If a child is in immediate danger, the employee should call 911. "Immediate" means abuse that occurs in the employee's presence or has just occurred.
The employee reporting suspected abuse or neglect to social services or law enforcement officials must inform the school principal as soon as possible either verbally or through written notice. The ultimate responsibility for seeing that the verbal and written reports are made to social services or law enforcement agencies lies with the school official or employee who had the original concern.
Contents of the Report
The following information should be included to the extent possible in the initial report:
- Name, age, address, sex and race of the child.
- Name and address of the child's parents, guardians and/or persons with whom the student lives.
- Name and address of the person, if known, believed responsible for the suspected abuse or neglect.
- The nature and extent of the child's injury or condition as well as any evidence of previous instances of known or suspected abuse or neglect of the child or the child's siblings-all with dates as appropriate.
- The family composition, if known.
- The source of the report and the name, address, and occupation of the person making the report.
- Any action taken by the person making the report.
- Any other information that might be helpful in establishing the cause of the injuries or the condition observed.
It is helpful if the person reporting suspected abuse/neglect is prepared to give documentation. Thus, noting details of observations is important. It is permissible for the school official or employee to conduct a preliminary non-investigative inquiry of any injury or injuries under the following circumstances:
- School personnel may inquire of the child how an injury occurred. Leading and/or suggestive questions should be avoided. School personnel may not contact the child's family or any other person suspected of causing the injury or abuse to determine the cause of the suspected abuse or neglect.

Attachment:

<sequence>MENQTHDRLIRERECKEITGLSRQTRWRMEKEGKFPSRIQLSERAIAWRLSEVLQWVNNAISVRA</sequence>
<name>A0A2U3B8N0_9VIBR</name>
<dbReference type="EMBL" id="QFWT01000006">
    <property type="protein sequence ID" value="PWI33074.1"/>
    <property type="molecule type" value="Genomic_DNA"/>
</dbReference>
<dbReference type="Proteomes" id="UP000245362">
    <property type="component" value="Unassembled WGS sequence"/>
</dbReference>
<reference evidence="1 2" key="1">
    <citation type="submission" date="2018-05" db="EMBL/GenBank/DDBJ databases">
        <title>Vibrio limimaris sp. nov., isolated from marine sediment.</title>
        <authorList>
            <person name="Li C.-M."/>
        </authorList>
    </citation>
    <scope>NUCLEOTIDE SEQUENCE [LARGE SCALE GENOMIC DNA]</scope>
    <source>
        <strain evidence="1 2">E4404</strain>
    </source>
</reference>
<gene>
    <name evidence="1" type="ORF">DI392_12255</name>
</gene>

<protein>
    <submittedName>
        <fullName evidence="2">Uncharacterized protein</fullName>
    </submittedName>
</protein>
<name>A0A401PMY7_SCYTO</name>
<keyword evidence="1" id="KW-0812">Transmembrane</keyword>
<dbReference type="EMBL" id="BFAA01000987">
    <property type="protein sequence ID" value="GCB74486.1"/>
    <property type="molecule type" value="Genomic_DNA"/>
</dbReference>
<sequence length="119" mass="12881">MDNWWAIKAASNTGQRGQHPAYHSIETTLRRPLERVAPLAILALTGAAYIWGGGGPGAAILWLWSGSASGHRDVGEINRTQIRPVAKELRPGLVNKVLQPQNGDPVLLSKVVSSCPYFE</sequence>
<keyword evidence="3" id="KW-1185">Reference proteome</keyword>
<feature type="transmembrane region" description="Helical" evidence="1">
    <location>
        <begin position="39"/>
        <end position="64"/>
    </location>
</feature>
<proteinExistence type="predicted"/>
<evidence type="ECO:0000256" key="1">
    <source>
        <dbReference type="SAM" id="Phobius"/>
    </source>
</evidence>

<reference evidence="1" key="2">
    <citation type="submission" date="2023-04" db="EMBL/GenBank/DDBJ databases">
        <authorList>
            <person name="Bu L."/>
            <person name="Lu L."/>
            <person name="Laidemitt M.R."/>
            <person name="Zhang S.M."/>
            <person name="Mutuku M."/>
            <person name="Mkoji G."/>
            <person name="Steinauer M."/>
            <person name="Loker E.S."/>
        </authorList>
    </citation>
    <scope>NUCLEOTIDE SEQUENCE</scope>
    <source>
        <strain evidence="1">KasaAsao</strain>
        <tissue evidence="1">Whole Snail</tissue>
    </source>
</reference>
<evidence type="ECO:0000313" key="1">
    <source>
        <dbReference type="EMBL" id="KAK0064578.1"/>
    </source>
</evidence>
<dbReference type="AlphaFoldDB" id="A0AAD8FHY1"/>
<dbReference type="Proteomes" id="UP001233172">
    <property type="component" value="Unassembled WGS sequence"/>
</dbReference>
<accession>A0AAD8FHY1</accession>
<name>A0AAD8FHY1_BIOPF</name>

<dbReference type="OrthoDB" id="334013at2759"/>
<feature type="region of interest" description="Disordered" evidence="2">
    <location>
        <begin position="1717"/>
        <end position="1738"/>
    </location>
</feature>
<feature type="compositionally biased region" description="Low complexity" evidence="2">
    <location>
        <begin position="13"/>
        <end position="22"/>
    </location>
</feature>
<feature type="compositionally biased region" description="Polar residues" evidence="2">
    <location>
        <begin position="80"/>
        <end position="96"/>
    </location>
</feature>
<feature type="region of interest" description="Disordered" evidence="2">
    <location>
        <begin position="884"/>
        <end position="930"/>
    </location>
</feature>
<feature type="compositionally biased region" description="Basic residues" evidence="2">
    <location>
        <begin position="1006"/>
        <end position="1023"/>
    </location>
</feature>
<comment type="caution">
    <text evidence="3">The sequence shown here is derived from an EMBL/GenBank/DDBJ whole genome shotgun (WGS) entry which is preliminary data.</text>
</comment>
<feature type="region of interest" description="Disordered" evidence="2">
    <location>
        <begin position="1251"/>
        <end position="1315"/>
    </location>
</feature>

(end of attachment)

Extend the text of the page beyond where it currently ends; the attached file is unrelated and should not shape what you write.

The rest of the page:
- A school employee's reasonable cause to suspect that the child has been subjected to abuse or neglect may arise from a child's vague or inconsistent response to such an inquiry or from an explanation which does not fit the injury.
- All efforts must be made to avoid duplicate or numerous interviews of the victim.
After Filing Reports
After the report is made to the agency, district and school staff members will cooperate with social services and law enforcement in the investigation of alleged abuse or neglect. The school will report any further incidents of abuse to the agency's representative.
As the case is being investigated, the school will provide supportive aid and counseling services for the child.
Once a report of child abuse is given to the agency, the responsibility for investigation and follow-up lies with the agency. It is not the responsibility of the school staff to investigate the case. Therefore, the school staff will not engage in the following activities:
- Make home visits for investigative purposes.
- Take the child for medical treatment. (This does not preclude taking action in an emergency situation.)
- Convey messages between the agency and the parents/guardian.
Authorized school and district personnel may make available to agency personnel assigned to investigate instances of child abuse the health or other records of a student for such investigative purposes.
Guidelines for consideration
- If any school employee has questions about reasonable cause of child abuse and the need for making a report, the employee may consult with a school administrator. If a school administrator is not available, a direct call to the county department of social services about the concerns is advisable.
Note that consultation with another school official or employee will not absolve the school official or employee of the responsibility for reporting child abuse.
- In an emergency situation requiring retention of the child at the school building due to fear that if released the child's health or welfare might be in danger, it should be observed that only law enforcement officials have the legal authority to hold a child at school. Otherwise, a court order must be obtained to legally withhold a child from the parent or guardian.
- Adopted September 4, 1991
- Revised April 10, 2000
- Revised December 11, 2002
- Revised September 7, 2022